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Search Results: 1 - 10 of 462202 matches for " Jaclyn A. Jeffries "
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Embracing Pharmacy E-Learning: Models of Success
Jaclyn A. Jeffries,Pamela R. Jeffries,John B. Hertig,Kyle E. Hultgren
Pharmacy , 2013, DOI: 10.3390/pharmacy1010043
Abstract: Traditionally, education has revolved around the idea of a learner being taught in a physical classroom setting. With recent technological developments and the “immediate results” world we now live in, elearning has become much more common. Students and professionals are now able to access and acquire lectures, tests, certifications and degrees online. The Purdue University College of Pharmacy’s Center for Medication Safety Advancement has developed three eresources to enhance medication safety: The Veterans Affairs Yellow Belt Lean Certification Course, the Medication Safety Essentials Continuing Education Modules, and the Virtual Clean Room Simulation Certificate. These three modalities offer valuable content for additional knowledge, training and certification at a convenient location—your computer.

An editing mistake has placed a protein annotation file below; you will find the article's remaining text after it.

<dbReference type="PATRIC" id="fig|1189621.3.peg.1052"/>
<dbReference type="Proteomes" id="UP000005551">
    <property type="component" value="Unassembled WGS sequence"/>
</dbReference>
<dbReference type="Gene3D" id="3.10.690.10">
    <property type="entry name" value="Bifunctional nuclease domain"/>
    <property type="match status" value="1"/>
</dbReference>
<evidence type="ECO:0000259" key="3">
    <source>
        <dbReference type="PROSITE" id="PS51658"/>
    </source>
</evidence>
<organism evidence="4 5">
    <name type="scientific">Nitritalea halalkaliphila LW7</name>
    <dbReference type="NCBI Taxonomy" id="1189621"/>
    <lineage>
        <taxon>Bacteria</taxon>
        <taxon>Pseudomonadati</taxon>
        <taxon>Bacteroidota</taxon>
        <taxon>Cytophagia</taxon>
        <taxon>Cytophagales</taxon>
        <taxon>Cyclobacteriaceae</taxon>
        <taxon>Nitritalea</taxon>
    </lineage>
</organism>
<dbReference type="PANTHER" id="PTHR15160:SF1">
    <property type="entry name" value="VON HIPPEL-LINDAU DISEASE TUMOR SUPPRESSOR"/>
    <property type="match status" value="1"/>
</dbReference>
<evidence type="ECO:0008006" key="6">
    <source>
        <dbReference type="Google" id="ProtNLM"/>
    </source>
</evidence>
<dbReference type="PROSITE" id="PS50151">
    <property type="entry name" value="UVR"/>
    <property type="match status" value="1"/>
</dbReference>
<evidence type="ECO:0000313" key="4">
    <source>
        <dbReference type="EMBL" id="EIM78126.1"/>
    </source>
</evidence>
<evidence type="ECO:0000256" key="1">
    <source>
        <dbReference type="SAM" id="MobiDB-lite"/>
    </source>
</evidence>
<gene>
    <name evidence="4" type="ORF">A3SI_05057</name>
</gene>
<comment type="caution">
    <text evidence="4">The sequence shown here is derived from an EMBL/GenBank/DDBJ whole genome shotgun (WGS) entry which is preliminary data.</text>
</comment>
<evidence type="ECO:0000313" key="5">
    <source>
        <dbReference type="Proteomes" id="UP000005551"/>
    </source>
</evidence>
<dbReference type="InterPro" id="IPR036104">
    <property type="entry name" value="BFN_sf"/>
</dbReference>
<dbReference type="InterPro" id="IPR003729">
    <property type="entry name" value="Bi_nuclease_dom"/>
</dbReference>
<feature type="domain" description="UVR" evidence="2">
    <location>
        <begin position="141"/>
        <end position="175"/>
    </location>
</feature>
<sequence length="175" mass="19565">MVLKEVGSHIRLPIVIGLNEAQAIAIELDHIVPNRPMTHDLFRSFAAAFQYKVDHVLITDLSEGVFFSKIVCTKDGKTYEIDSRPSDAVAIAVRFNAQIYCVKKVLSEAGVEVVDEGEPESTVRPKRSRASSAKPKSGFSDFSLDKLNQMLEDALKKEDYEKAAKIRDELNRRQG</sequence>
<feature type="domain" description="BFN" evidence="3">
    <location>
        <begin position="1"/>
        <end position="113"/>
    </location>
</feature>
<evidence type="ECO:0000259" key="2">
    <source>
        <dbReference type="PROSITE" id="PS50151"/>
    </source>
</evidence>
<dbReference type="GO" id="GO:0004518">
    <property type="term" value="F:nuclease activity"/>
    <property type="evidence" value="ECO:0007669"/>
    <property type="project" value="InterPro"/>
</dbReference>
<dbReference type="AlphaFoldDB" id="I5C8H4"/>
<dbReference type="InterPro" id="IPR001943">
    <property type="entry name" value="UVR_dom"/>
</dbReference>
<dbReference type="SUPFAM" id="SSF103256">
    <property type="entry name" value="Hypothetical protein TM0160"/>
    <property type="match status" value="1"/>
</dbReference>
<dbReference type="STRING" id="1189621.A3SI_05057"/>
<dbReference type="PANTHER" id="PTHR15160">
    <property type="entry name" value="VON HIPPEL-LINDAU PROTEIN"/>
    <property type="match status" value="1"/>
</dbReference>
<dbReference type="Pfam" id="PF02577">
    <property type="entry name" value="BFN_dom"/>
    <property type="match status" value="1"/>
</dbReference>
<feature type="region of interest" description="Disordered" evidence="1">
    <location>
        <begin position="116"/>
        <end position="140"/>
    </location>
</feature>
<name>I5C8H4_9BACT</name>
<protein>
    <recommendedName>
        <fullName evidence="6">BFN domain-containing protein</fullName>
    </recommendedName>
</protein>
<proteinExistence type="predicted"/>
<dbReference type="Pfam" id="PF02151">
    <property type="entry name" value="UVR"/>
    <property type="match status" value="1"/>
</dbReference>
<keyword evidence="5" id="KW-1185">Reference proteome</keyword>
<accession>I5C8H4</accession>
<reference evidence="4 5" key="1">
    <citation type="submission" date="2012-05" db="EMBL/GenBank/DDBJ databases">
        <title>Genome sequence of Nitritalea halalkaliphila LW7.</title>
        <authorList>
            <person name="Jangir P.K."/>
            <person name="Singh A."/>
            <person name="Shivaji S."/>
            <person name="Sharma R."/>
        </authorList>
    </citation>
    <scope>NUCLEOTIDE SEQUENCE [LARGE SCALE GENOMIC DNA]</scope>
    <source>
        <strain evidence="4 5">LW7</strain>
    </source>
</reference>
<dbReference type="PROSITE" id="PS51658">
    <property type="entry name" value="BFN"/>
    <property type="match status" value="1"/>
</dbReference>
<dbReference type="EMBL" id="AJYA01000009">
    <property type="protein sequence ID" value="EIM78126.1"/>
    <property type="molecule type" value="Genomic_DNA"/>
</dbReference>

The Chemical Synthesis of Tetrodoxin: An Ongoing Quest
Jaclyn Chau,Marco A. Ciufolini
Marine Drugs , 2011, DOI: 10.3390/md9102046
Abstract: This contribution reviews all the synthetic work on tetrodotoxin that has appeared in the literature through June 2011.
Is Hypothyroidism Overlooked in Cardiac Surgery Patients?  [PDF]
Aarne Jyrala, Robert E. Weiss, Robin A. Jeffries, Gregory L. Kay
Open Journal of Thoracic Surgery (OJTS) , 2012, DOI: 10.4236/ojts.2012.22009